Tuesday, December 31, 2013


A Dollar’s Worth
By Alisa Dollar

The Christmas tree is decorated! I had it up for one week. Just one week and Scrooge had the nerve Saturday to ask if I was saving the tree to decorate next year. Scrooge would be Mr. D.

It boils down to a matter of time.

Time is a powerful word.

I don’t remember a time I haven’t gone through ornaments and remembered the kids, all the towns we’ve lived in and many friends and family. Each time I get more nostalgic.

I hung a ragtag Santa and Christmas tree Jenny made. Santa is glued and little bits of stuffing sticking here and there. The tree was hand sewn and cotton pooches out everywhere.

Josh’s funniest contributions are six cookie dough ornaments that are not Christmas colors. He was six, in Cub Scouts and that was not what he wanted to do. The troop leader apologized for the mess and I told her they weren’t a mess, they were memories.

If either or both of the kids are here they look for these ornaments and others that are parts of their childhood.

Favorites are hung side-by-side like the little brass tricycle hanging just above a small brass baby buggy representing the first Christmas brother welcomed little sister to the tree.

I have Elvis decorations. I know I know. I’m sure if there were Bob Wills’ decorations hubby would have those. I’d even buy them for him. Maybe.

Mice, woodchoppers, and Santa’s – homemade and bought – are not so artfully gracing our little tree.

I stood back admiring half the lights blinking, the other half not; the angel topper lopsided and crooked bows.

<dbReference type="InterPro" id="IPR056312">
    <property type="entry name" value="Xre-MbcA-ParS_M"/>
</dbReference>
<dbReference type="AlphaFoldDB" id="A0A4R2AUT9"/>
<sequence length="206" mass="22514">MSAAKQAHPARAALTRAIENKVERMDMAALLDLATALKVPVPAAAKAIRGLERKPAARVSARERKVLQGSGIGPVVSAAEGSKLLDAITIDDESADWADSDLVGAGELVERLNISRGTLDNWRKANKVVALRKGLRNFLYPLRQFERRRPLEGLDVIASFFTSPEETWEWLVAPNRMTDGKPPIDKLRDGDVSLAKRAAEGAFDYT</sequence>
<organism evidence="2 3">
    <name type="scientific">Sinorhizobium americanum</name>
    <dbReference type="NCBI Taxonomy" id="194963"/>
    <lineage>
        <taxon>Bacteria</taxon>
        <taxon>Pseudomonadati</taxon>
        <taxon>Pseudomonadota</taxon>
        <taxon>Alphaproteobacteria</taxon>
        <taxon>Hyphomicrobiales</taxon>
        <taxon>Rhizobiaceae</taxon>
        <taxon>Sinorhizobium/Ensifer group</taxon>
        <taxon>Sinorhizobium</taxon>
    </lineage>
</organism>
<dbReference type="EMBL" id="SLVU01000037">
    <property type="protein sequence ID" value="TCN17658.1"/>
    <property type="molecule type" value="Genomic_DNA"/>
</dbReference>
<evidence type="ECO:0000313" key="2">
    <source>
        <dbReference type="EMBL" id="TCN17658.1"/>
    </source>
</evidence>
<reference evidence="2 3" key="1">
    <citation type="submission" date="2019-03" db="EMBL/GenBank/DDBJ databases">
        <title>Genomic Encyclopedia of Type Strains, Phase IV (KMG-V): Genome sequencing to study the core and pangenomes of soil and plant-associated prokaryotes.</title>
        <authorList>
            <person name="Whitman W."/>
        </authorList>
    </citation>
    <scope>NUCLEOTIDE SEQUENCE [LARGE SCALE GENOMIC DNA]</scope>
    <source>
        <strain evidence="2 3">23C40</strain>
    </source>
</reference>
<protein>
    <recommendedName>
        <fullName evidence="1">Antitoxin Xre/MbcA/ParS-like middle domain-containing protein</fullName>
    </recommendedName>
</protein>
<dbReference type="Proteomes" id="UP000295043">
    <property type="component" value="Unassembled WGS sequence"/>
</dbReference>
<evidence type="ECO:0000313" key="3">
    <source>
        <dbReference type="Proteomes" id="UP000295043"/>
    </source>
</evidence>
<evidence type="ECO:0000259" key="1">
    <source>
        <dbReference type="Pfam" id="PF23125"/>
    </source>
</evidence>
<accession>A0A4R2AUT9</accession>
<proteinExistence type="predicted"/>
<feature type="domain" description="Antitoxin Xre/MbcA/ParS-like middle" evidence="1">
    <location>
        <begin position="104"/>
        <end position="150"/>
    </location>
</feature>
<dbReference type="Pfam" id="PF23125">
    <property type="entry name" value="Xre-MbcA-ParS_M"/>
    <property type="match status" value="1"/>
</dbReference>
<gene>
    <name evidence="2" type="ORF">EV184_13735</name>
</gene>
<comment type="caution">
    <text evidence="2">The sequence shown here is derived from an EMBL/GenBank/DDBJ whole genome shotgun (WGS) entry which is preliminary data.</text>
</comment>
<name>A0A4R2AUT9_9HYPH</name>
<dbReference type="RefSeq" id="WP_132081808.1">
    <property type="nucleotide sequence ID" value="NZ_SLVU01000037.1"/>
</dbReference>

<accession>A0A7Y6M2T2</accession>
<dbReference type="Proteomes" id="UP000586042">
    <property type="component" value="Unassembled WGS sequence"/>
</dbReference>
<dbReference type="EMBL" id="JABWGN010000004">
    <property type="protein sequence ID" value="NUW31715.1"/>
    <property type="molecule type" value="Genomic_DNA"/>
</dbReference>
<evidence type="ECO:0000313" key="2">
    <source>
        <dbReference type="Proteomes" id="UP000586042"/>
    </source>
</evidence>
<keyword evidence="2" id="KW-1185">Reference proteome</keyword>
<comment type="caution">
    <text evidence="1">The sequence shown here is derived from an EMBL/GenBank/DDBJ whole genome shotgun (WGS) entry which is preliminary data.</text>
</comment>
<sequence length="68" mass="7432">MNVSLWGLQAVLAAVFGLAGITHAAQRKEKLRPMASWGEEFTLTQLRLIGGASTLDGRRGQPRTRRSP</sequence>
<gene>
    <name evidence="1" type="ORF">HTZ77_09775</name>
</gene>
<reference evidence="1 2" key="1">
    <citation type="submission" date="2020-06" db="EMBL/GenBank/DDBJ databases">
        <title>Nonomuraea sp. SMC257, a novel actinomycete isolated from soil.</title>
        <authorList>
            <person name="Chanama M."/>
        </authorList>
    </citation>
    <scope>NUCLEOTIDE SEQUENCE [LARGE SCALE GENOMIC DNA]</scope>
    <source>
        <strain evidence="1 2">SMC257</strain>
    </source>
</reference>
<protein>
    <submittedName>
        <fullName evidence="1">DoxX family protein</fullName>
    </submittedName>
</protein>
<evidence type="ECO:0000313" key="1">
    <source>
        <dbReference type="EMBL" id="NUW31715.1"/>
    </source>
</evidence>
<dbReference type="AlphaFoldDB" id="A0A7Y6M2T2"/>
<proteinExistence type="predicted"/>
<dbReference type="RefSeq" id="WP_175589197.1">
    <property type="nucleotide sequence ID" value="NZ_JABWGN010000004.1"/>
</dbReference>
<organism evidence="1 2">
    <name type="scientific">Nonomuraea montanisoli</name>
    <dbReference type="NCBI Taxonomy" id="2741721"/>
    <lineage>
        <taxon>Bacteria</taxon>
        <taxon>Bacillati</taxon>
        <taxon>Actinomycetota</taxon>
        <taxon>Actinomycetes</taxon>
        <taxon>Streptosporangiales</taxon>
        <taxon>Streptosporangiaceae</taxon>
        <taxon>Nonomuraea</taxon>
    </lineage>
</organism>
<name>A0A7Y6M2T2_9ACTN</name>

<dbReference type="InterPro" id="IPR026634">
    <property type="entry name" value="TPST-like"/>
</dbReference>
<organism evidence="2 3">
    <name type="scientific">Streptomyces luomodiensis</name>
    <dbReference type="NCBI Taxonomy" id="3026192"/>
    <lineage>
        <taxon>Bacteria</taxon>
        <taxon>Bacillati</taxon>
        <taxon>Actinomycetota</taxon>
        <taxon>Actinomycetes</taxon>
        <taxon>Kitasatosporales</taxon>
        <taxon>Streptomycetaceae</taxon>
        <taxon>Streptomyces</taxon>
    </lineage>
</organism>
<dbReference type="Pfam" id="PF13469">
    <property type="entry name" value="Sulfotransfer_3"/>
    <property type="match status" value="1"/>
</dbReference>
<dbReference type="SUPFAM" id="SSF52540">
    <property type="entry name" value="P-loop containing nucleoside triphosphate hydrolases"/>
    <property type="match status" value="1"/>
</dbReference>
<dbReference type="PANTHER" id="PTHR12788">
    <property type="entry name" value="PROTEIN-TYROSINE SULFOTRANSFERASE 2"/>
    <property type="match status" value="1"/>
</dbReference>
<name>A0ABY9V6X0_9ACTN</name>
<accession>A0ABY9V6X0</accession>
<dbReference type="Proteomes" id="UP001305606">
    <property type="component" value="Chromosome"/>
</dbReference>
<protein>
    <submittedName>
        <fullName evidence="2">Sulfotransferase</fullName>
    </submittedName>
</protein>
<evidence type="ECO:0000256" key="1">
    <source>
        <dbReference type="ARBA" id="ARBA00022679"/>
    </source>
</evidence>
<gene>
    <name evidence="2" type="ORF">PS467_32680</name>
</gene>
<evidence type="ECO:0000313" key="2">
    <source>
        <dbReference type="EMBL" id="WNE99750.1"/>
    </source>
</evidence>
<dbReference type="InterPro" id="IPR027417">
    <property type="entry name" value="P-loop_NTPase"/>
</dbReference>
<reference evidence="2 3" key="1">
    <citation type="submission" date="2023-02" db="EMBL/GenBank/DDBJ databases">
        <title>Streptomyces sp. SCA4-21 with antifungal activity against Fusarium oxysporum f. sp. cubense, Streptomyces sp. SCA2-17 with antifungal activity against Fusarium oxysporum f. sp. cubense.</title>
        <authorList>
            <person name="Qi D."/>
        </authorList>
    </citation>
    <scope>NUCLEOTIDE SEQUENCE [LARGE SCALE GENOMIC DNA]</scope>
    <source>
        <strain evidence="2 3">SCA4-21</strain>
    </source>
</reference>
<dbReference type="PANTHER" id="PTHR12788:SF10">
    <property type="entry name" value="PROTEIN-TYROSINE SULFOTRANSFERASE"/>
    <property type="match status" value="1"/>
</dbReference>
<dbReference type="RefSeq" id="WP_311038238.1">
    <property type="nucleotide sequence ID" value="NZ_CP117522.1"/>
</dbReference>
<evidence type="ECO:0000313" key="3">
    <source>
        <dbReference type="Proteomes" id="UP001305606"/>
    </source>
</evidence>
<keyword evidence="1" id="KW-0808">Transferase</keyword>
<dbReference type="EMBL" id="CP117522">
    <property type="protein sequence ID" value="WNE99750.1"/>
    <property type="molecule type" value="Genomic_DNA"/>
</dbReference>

It was beautiful.

Yes, time is a powerful word.

Time can pass so slowly one wonders if the kids will ever grow up and leave.

Time then comes to remind you those babes are gone.

They’re busy making memories with their children.

Times spent creating the memories this tree made are well worth the exhaustion I remember feeling while doing this year after year on a much larger tree.

The kids tell stories of inviting friends, making sugar cookies, decorations and mom was sitting right in the middle of them having more fun than they. Dad would come home and admire the goodies and try to ignore the mess.

Christmas is about family and sharing.

Time spent together.

It’s a time to reflect, laugh, and teach the true meaning of Christmas.

Make memories.

Take that time.

It passes.

Sunday, December 22, 2013

Guns Up!

A Dollar’s Worth
By Alisa Dollar

Football is back.

The first thing Mr. D said to me this morning was “Why didn’t you remind me the Cowboys were playing last night?”

I am glad football season is approaching because I love college football and everything that goes with that, but I quit watching pro football years ago when their jewelry became heavier than the football.

Not to mention their less than stellar games played outside the football stadium.

Mr. D has remained faithful to the Cowboys even though that quarterback can be half way decent throughout the season and then drop the ball literally and physically “if” they make it to the playoffs.

Even my Wes Welker couldn’t help the guy.

Now that I have made Cowboy fans everywhere angry and got a chuckle from those who don’t like them – let’s talk Big 12.

I am so excited I can’t stand it!